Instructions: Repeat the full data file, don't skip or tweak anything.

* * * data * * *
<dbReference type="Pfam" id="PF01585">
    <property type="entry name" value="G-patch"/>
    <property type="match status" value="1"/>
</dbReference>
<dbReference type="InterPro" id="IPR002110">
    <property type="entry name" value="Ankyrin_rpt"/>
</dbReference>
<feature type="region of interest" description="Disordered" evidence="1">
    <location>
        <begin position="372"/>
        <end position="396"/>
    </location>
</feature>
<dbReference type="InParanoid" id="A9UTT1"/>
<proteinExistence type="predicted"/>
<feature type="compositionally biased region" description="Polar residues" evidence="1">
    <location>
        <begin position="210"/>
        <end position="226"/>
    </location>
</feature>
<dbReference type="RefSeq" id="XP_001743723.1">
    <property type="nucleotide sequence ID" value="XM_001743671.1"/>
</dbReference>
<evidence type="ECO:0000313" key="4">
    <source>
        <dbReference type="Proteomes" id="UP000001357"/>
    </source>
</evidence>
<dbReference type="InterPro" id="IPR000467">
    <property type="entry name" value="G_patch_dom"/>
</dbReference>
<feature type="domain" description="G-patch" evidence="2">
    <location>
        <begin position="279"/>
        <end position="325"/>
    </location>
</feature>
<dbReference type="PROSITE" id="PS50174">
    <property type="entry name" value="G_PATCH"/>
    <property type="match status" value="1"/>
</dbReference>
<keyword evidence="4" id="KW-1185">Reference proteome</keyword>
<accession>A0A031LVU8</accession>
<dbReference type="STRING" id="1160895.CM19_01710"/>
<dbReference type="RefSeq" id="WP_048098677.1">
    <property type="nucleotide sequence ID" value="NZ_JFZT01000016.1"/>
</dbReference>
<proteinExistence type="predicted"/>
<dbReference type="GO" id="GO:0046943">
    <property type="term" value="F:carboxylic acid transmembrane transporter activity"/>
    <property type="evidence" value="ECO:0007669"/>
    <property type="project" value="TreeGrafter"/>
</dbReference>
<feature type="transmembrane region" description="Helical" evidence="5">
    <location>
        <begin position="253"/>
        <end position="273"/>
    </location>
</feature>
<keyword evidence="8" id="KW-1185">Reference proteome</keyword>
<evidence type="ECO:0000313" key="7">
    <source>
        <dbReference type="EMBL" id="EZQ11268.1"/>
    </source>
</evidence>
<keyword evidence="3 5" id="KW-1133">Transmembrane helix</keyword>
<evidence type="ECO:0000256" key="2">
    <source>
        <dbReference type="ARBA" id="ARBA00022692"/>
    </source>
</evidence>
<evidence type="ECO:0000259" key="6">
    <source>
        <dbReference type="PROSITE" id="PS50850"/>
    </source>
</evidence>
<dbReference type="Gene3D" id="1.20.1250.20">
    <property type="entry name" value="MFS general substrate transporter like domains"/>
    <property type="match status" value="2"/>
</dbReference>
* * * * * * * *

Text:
<dbReference type="Pfam" id="PF01585">
    <property type="entry name" value="G-patch"/>
    <property type="match status" value="1"/>
</dbReference>
<dbReference type="InterPro" id="IPR002110">
    <property type="entry name" value="Ankyrin_rpt"/>
</dbReference>
<feature type="region of interest" description="Disordered" evidence="1">
    <location>
        <begin position="372"/>
        <end position="396"/>
    </location>
</feature>
<dbReference type="InParanoid" id="A9UTT1"/>
<proteinExistence type="predicted"/>
<feature type="compositionally biased region" description="Polar residues" evidence="1">
    <location>
        <begin position="210"/>
        <end position="226"/>
    </location>
</feature>
<dbReference type="RefSeq" id="XP_001743723.1">
    <property type="nucleotide sequence ID" value="XM_001743671.1"/>
</dbReference>
<evidence type="ECO:0000313" key="4">
    <source>
        <dbReference type="Proteomes" id="UP000001357"/>
    </source>
</evidence>
<dbReference type="InterPro" id="IPR000467">
    <property type="entry name" value="G_patch_dom"/>
</dbReference>
<feature type="domain" description="G-patch" evidence="2">
    <location>
        <begin position="279"/>
        <end position="325"/>
    </location>
</feature>
<dbReference type="PROSITE" id="PS50174">
    <property type="entry name" value="G_PATCH"/>
    <property type="match status" value="1"/>
</dbReference>
<keyword evidence="4" id="KW-1185">Reference proteome</keyword>
<accession>A0A031LVU8</accession>
<dbReference type="STRING" id="1160895.CM19_01710"/>
<dbReference type="RefSeq" id="WP_048098677.1">
    <property type="nucleotide sequence ID" value="NZ_JFZT01000016.1"/>
</dbReference>
<proteinExistence type="predicted"/>
<dbReference type="GO" id="GO:0046943">
    <property type="term" value="F:carboxylic acid transmembrane transporter activity"/>
    <property type="evidence" value="ECO:0007669"/>
    <property type="project" value="TreeGrafter"/>
</dbReference>
<feature type="transmembrane region" description="Helical" evidence="5">
    <location>
        <begin position="253"/>
        <end position="273"/>
    </location>
</feature>
<keyword evidence="8" id="KW-1185">Reference proteome</keyword>
<evidence type="ECO:0000313" key="7">
    <source>
        <dbReference type="EMBL" id="EZQ11268.1"/>
    </source>
</evidence>
<keyword evidence="3 5" id="KW-1133">Transmembrane helix</keyword>
<evidence type="ECO:0000256" key="2">
    <source>
        <dbReference type="ARBA" id="ARBA00022692"/>
    </source>
</evidence>
<evidence type="ECO:0000259" key="6">
    <source>
        <dbReference type="PROSITE" id="PS50850"/>
    </source>
</evidence>
<dbReference type="Gene3D" id="1.20.1250.20">
    <property type="entry name" value="MFS general substrate transporter like domains"/>
    <property type="match status" value="2"/>
</dbReference>